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I've got some code that needs to work slightly differently in debug and release modes. It has a constant called PrettyPrint that is set to true in some modes and false in others, and I sometimes change those around.

#if DEBUG
        public const bool PrettyPrint = true;
#else
        public const bool PrettyPrint = false;
#endif

// ...snip...
string start, end, comma, innerIndentation;
if (Printer.PrettyPrint) {
    innerIndentation = indentation + "  ";
    start = "[\n";
    end = indentation + "]";
    comma = ",\n" + innerIndentation;
} else {
    innerIndentation = "";
    start = "[";
    end = "]";
    comma = ",";
}
// Then do some prints using the initialized strings as constants

This works great, and the compiler is smart enough to optimize the if away. However, I get an annoying warning:

warning CS0162: Unreachable code detected

Is there a way to avoid this warning without doing any of the following:

  • using #if directly in the code - as it makes that part of the code quite ugly and I'd like to avoid #ifs as much as possible.
  • suppressing CS0162 for other cases - as I find that warning invaluable in finding broken code.

How do I use an #if DEBUG statement without the IDE believing that all code that follows is unreachable?

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1  
Replace const by readonly. –  Hans Passant Feb 25 '11 at 1:32
    
Has the compiler been tricked or something? I don't see any unreachable code –  Shredder Feb 25 '11 at 1:37
1  
@Nicklamort, the compiler notices that Printer.PrettyPrint is a const and therefore will never change. i.e. that if statement will always evaluate to true, meaning the else portion will be unreachable (and the other way around when not in debug mode) –  BinaryTox1n Feb 25 '11 at 1:39
1  
@Nicklamort: DEBUG is set at compile-time. So for a given compile, PrettyPrint will either always be true or always be false. –  Nick Lewis Feb 25 '11 at 1:48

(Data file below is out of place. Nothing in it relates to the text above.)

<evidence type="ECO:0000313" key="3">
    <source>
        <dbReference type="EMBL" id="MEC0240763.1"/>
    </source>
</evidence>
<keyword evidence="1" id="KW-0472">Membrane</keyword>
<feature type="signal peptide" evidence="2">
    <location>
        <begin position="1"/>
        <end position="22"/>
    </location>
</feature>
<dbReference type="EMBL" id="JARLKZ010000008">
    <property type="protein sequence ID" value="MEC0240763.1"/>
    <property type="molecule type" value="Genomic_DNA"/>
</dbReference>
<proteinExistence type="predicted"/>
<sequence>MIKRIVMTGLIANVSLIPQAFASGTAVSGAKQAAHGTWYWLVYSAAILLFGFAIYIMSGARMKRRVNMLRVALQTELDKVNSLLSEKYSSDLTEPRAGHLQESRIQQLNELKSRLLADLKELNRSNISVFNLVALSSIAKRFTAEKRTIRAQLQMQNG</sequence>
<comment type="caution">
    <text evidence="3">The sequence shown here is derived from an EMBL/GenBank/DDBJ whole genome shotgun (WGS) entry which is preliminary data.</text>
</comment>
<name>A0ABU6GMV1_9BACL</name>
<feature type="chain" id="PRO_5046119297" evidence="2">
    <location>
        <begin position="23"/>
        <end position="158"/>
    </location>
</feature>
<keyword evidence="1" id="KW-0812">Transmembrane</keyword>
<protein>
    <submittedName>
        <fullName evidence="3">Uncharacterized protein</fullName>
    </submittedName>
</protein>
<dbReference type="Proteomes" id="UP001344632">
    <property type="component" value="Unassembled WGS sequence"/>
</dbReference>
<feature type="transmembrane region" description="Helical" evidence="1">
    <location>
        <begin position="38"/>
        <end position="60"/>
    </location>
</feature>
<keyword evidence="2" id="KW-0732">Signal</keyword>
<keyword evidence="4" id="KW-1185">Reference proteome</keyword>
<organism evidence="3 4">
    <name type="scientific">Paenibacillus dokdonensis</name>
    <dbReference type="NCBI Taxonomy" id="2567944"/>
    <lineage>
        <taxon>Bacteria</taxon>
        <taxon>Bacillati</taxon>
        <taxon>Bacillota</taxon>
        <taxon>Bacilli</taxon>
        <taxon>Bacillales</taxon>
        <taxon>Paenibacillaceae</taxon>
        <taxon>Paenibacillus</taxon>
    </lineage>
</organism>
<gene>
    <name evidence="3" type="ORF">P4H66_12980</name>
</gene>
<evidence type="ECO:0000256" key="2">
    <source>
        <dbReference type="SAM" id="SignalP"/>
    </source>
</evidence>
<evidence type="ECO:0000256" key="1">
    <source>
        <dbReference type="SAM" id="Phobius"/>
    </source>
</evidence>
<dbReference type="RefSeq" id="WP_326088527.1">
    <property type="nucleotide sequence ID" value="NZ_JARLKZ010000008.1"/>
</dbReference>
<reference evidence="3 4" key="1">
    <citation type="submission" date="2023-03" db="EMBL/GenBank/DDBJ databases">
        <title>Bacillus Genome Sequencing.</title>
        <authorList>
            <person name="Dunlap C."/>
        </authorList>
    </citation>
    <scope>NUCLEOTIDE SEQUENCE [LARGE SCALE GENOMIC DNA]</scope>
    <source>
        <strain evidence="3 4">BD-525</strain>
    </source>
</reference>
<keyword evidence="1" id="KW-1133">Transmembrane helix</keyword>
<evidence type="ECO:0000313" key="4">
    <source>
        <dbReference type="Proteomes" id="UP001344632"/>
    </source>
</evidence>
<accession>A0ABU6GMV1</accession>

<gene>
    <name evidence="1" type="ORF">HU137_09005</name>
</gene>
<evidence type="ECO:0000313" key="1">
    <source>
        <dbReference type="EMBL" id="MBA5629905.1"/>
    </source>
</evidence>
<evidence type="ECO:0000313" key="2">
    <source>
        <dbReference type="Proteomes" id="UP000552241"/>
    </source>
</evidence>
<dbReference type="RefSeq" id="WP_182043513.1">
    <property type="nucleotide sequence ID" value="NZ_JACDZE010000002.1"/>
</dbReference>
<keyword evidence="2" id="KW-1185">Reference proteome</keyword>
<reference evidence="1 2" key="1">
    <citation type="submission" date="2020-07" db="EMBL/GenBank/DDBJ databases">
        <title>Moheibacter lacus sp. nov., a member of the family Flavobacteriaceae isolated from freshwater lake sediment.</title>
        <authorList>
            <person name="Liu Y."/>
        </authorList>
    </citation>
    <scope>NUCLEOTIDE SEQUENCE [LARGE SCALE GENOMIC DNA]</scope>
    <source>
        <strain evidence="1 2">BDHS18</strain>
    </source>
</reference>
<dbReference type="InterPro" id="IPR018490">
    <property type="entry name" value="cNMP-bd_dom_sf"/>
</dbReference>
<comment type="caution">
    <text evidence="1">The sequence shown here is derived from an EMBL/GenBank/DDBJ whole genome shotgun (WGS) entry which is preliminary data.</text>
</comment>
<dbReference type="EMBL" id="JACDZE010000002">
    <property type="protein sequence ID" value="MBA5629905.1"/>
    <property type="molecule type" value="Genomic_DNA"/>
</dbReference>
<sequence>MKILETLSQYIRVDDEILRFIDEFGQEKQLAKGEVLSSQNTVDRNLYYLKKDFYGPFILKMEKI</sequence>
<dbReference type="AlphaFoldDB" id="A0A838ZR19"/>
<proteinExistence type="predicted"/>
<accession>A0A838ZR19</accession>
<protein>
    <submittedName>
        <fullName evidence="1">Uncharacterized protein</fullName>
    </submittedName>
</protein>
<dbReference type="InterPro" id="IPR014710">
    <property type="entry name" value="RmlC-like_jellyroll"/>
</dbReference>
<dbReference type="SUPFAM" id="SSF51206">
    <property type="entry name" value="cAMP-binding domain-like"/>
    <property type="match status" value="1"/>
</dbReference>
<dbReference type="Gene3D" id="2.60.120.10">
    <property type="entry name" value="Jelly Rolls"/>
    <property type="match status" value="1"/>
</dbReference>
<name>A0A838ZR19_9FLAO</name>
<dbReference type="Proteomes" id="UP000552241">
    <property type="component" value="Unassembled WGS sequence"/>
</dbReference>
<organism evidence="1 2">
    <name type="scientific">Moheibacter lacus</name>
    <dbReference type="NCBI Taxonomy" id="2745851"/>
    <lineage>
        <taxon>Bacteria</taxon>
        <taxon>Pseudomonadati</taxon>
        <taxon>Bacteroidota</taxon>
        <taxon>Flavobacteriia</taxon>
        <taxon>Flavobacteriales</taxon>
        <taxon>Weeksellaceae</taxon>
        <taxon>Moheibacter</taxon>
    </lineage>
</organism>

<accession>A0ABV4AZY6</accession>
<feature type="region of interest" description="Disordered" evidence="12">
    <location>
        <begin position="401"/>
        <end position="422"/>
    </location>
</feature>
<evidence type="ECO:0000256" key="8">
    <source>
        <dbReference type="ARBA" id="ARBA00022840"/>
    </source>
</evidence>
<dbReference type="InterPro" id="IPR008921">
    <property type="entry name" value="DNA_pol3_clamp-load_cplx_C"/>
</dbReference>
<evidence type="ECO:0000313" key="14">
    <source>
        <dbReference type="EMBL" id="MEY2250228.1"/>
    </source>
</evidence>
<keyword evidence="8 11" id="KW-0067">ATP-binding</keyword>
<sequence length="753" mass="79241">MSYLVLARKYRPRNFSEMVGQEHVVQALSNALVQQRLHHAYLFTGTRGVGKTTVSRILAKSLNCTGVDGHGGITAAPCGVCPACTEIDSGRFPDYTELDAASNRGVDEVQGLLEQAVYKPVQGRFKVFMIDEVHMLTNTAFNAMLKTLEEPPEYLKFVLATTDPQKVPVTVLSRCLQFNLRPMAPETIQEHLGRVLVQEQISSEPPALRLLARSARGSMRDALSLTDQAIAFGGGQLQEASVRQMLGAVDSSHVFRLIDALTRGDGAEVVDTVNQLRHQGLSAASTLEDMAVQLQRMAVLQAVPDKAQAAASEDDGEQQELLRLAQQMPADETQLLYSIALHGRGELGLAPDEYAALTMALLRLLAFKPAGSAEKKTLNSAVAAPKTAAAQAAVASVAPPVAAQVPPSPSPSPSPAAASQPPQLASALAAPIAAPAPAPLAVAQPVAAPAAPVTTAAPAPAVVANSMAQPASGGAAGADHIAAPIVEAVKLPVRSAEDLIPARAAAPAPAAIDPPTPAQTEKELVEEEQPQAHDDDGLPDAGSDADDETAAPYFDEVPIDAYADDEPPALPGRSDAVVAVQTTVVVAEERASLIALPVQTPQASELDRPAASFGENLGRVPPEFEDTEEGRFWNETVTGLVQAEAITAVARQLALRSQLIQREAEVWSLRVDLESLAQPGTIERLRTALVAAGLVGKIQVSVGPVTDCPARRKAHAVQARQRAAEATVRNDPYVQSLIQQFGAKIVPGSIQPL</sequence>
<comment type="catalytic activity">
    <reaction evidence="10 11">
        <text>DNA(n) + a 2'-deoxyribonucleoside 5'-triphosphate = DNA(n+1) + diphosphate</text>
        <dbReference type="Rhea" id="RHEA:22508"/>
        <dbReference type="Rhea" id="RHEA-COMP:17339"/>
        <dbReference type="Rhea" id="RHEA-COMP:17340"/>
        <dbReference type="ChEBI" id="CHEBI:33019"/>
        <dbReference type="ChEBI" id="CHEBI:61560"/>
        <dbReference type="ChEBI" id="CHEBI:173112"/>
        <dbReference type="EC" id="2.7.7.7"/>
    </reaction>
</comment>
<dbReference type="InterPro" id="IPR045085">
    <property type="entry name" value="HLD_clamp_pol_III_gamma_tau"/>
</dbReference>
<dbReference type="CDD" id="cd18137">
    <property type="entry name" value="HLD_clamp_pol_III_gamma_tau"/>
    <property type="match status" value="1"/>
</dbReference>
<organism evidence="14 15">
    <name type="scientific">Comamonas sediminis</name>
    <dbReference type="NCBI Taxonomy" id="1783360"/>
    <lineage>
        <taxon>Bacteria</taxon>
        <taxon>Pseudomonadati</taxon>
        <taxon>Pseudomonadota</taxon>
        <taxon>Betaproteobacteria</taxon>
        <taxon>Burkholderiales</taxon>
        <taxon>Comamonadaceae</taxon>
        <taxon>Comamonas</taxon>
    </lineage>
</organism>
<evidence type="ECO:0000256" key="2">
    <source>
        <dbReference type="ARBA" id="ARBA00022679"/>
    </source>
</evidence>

1  
What do you mean by "between executions"? It won't matter how many times you run the code, the constant will either be always true or always false until the code is recompiled with a different DEBUG flag. Either way, one of the code blocks is unreachable, and it's entirely appropriate that the compiler warn you about it. –  Wayne Feb 25 '11 at 3:09

5 Answers 5

up vote 1 down vote accepted

You could try:

innerIndentation = Printer.PrettyPrint ? indentation + " " : "";

start = Printer.PrettyPrint ? "[\n" : "[";

end = Printer.PrettyPrint ? indentation + "]" : "]";

comma = Printer.PrettyPrint ? ",\n" + innerIndentation : ",";

But if it were me, I would just use an #if #else

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That actually works quite well, and I still get compiler optimization so I decided to go with this route. –  configurator Feb 25 '11 at 12:22

While I currently don't have an idea how to work it into your code, you might find the ConditionalAttribute helpful. You'd get around using preprocessor directives, but you might have to rework your code.

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You could do the following to get round it.

Printer.PrettyPrint.Equals(true)
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You could change PrettyPrint to a normal field instead of const.
You'll lose the compiler optimization, but that shouldn't matter.

I'm pretty sure you could also make it readonly without getting the warning; try it.

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Change the PrettyPrint from a const to a field.

#if DEBUG          
    public bool PrettyPrint = true;  
#else 
    public bool PrettyPrint = false;  
#endif
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